|Title||High Performance Building Facade Solutions: PIER Final Project Report|
|Year of Publication||2009|
|Authors||Eleanor S Lee, Stephen E Selkowitz, Dennis L DiBartolomeo, Joseph H Klems, Robert D Clear, Kyle S Konis, Robert J Hitchcock, Mehry Yazdanian, Robin Mitchell, Maria Konstantoglou|
Building façades directly influence heating and cooling loads and indirectly influence lighting loads when daylighting is considered, and are therefore a major determinant of annual energy use and peak electric demand. façades also significantly influence occupant comfort and satisfaction, making the design optimization challenge more complex than many other building systems.
This work focused on addressing significant near-term opportunities to reduce energy use in California commercial building stock by a) targeting voluntary, design-based opportunities derived from the use of better design guidelines and tools, and b) developing and de ploying more efficient glazings, shading systems, daylighting systems, façade systems and integrated controls.
This two-year project, supported by the California Energy Commission PIER program and the US Department of Energy, initiated a collaborative effort between The Lawrence Berkeley National Laboratory (LBNL) and major stakeholders in the façades industry to develop, evaluate, and accelerate market deployment of emerging, high-performance, integrated façade solutions. The LBNL Windows Testbed Facility acted as the primary cata lyst and mediator on both sides of the building industry supply-user business transaction by a) aiding component suppliers to create and optimize cost effective, integrated systems that work, and b) demonstrating and verifying to the owner, designer, and specifier community that these integrated systems reliably deliver required energy performance. An industry consortium was initiated amongst approximately seventy disparate stakeholders, who unlike the HVAC or lighting industry, has no single representative, multi-disciplinary body or organized means of communicating and collaborating. The consortium provided guidance on the project and more importantly, began to mutually work out and agree on the goals, criteria, and pathways needed to attain the ambitious net zero energy goals defined by California and the US.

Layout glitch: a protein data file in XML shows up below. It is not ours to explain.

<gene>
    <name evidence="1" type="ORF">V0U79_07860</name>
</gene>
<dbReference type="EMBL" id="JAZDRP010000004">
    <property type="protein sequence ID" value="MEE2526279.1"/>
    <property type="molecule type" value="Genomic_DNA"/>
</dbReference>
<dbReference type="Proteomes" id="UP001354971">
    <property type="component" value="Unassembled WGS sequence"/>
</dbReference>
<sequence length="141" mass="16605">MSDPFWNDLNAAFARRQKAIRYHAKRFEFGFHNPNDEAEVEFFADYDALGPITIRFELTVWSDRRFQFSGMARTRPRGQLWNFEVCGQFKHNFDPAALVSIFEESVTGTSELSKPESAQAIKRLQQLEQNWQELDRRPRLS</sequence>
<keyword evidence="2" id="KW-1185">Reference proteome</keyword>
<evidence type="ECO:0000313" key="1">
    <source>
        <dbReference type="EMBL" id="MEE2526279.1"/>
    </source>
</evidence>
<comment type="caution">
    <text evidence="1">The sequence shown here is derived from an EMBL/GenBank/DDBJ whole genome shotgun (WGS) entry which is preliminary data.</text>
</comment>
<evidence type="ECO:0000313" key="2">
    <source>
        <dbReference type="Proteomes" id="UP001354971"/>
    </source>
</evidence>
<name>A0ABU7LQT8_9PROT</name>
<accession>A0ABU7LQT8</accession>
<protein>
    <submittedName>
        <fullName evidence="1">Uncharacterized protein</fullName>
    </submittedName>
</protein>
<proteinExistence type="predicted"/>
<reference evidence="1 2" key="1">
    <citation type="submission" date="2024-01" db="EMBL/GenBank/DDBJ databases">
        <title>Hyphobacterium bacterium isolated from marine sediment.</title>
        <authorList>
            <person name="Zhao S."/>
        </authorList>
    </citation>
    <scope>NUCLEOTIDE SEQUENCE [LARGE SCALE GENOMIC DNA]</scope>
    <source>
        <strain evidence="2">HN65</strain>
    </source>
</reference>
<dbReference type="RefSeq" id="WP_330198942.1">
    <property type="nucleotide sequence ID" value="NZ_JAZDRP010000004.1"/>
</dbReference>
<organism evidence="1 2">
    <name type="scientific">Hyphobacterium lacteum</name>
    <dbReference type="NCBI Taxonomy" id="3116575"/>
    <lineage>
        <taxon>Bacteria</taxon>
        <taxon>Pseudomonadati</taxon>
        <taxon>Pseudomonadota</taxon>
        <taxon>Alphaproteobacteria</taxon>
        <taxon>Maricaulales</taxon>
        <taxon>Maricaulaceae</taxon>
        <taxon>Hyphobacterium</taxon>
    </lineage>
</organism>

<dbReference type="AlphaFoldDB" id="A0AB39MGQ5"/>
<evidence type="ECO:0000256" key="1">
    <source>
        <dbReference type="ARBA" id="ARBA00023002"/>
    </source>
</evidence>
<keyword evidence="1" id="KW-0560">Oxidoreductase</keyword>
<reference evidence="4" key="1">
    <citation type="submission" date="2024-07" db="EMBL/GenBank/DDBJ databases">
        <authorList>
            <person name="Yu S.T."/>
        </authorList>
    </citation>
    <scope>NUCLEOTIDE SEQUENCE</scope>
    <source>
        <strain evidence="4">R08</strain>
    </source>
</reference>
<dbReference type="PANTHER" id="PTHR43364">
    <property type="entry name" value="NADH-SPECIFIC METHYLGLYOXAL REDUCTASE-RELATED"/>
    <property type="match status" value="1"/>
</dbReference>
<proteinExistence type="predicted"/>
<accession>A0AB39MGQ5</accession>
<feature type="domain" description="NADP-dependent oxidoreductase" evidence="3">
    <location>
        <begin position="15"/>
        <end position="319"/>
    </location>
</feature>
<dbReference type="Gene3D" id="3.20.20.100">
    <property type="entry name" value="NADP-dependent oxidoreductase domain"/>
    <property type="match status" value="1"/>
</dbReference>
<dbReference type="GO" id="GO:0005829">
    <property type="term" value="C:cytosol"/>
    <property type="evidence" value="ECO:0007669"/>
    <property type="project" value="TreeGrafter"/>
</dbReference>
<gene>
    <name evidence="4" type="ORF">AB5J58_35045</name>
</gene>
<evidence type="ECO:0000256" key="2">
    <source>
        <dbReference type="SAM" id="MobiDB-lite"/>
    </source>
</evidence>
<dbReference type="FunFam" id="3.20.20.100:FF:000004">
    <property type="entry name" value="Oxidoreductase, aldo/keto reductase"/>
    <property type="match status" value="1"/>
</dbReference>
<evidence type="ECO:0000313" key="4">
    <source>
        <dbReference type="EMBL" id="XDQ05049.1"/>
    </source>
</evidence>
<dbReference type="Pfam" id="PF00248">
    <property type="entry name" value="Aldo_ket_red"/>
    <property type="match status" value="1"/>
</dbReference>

A collaborative test, monitoring, and reporting protocol was also formulated via the Windows Testbed Facility in collaboration with industry partners, transitioning industry to focus on the import ance of expecting measured performance to consistently achieve design performance expectations. The facility enables accurate quantification of energy use, peak demand, and occupant comfort impacts of synergistic façade-lighting-HVAC systems on an apples-to-apples comparative basis and its data can be used to verify results from simulations.
Emerging interior and exterior shading technologies were investigated as potential near-term, low-cost solutions with potential broad applicability in both new and retrofit construction. Commercially-available and prototype technologies were developed, tested, and evaluated. Full-scale, monitored field tests were conducted over solstice-to-solstice periods to thoroughly evaluate the technologies, uncover potential risks associated with an unknown, and quantify performance benefits. Exterior shading systems were found to yield net zero energy levels of performance in a sunny climate and significant reductions in summer peak demand. Automated interior shading systems were found to yield significant daylighting and comfort-related benefits.
In support of an integrated design process, a PC-based commercial fenestration (COMFEN) software package, based on EnergyPlus, was developed that enables architects and engineers to x quickly assess and compare the performance of innovative façade technologies in the early sketch or schematic design phase. This tool is publicly available for free and will continue to improve in terms of features and accuracy. Other work was conducted to develop simulation tools to model the performance of any arbitrary complex fenestration system such as common Venetian blinds, fabric roller shades as well as more exotic innovative façade systems such as optical louver systems.
The principle mode of technology transfer was to address the key market barriers associated with lack of information and facile simulation tools for early decisionmaking. The third party data generated by the field tests and simulation data provided by the COMFEN tool enables utilities to now move forward toward incentivizing these technologies in the marketplace.
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